Matt Hurles appointed as new Head of Human Genetics Programme
On Tuesday 7 March Dr Matt Hurles accepted the permanent position of Head of the Human Genetics Programme. Dr Hurles joined the Sanger Institute in 2003 as a member of Faculty to pursue his interest in understanding the genetic causes underlying severe developmental disorders, and understanding how DNA mutations arise as it is passed from generation to generation.
"Matt Hurles' insight, experience and wide-ranging research successes make him an ideal person to lead the Human Genetics programme, and the feedback from fellow faculty members, the Institute’s Scientific Advisory Board, and external reviewers is in enthusiastic agreement. I am excited that Matt will be joining the Board of Management, helping guide the Institute, and building on the great work of the Programme’s previous head, Inês Barroso."
Professor Sir Mike Stratton, Director of the Wellcome Trust Sanger Institute
Dr Hurles' research has revealed new insights into the contribution of deletions and duplications of segments of DNA to rare and common disease, the factors influencing the number of new mutations that arise in each generation, the development of novel algorithms for detecting genetic variation, and the delineation of the genetic causes of severe developmental disorders, including neurodevelopmental conditions and congenital heart defects.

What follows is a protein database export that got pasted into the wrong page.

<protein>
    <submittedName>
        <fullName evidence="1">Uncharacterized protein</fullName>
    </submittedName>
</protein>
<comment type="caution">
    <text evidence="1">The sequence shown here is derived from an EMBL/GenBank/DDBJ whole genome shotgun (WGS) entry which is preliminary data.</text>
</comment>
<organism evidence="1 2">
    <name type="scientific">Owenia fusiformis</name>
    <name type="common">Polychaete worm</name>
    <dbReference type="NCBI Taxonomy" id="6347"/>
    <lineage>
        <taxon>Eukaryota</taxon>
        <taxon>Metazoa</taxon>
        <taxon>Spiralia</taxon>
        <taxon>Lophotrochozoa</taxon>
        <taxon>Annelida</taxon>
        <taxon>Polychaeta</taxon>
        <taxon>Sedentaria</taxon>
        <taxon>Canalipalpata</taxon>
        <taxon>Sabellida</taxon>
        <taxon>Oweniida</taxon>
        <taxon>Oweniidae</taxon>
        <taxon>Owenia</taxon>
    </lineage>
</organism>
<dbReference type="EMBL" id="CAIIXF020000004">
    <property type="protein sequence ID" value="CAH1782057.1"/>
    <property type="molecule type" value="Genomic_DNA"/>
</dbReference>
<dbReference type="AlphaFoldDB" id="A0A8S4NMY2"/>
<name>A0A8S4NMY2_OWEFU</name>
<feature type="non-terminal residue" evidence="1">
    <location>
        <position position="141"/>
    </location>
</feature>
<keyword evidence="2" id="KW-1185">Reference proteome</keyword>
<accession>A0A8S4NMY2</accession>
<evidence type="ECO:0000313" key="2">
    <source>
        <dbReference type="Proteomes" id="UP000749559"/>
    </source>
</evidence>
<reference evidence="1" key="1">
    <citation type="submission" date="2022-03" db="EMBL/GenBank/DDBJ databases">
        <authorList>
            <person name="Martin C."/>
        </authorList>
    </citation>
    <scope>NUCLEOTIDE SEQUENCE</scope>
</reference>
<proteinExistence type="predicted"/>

In particular he leads the Deciphering Developmental Disorders (DDD) Study, a collaboration involving 14,000 families with children with severe, undiagnosed developmental disorders, all 24 clinical genetic centres in the UK and Ireland, and the Institute. This work has already helped provide families with diagnoses and identify previously unknown genetic conditions. In the future it is hoped that applying this knowledge will help to improve diagnostic testing.
Dr Hurles also leads the Prenatal Assessment of Genomes and Exomes (PAGE) Study, a collaboration between pregnant mothers and their partners, a network of UK Fetal Medicine Centres caring for these pregnant women and the Institute. The study explores the genetic causes of developmental anomalies that come to light during prenatal ultrasound screening, with the aim of improving the prognostic information that can be provided to parents.
Dr Hurles' highly collaborative research has had increasing translational impact, producing genetic diagnoses for more than a thousand children with previously undiagnosed developmental disorders. As a result of this work, and to guide the development of clinically appliable services, Dr Hurles helped to co-found Congenica Ltd, a start-up company that seeks to provide sustainable genetic analysis services to the NHS and other healthcare providers. The company's software is being used by Genomics England Limited to supply analysis of patients' DNA sequenced as part the UK 100,000 Genomes Project.